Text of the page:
Before students get back into the groups assigned in the previous period, I take a few minutes to hold a whole-group discussion about their progress so far. I make sure every group is clear on the expectations for a complete problem solving demo, which must be submitted at the beginning of the next class period. The demo should include a clear explanation of their problem-solving technique. [MP3] The posters submitted will go on the wall and any videos created by students will be played in class the following day.
Students then spend 80 minutes completing their problem-solving demonstration [MP1]. As they continue their work, I meet with each group to make sure they are on track. I offer more hints on day two than I did on day one, because I want to make sure they are able to complete the project and come up with a meaningful demonstration of their problem solving ability. During this time I also encourage the higher-ability groups to select the more challenging problems to present.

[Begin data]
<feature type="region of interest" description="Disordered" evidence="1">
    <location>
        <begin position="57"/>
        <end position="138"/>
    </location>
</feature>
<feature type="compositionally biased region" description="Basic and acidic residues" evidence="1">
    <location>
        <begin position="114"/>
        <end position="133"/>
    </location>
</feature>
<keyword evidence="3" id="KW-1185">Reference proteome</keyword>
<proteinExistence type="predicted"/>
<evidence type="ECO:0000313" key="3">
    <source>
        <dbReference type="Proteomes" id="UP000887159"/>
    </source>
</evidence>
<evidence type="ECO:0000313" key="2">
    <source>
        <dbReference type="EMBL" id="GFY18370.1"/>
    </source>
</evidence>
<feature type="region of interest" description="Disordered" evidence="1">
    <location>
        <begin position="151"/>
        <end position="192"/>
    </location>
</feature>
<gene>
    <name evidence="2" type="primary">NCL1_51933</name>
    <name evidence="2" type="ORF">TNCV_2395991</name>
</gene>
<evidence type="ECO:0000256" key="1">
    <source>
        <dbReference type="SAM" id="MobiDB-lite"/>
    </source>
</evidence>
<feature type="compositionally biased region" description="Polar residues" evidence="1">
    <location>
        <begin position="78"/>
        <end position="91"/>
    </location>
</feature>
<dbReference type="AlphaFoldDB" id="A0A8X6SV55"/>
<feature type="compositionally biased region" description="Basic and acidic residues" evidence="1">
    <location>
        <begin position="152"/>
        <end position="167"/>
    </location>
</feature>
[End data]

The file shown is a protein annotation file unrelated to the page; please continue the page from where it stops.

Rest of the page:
To complete the exit ticket, students must calculate the balance on two different interest-bearing accounts: one in which regular deposits are made and one in which a one-time deposit is made. This allows me to determine whether students have learned to differentiate among money problems that are modeled as sequences and those that are modeled as geometric series.
The homework, saving money problems, is a collection of mixed financial problems - some are best modeled as sequences and others as series. [MP4] I publish the answers to this assignment on Edmodo so that students will know whether they understand this material before tomorrow's assessment.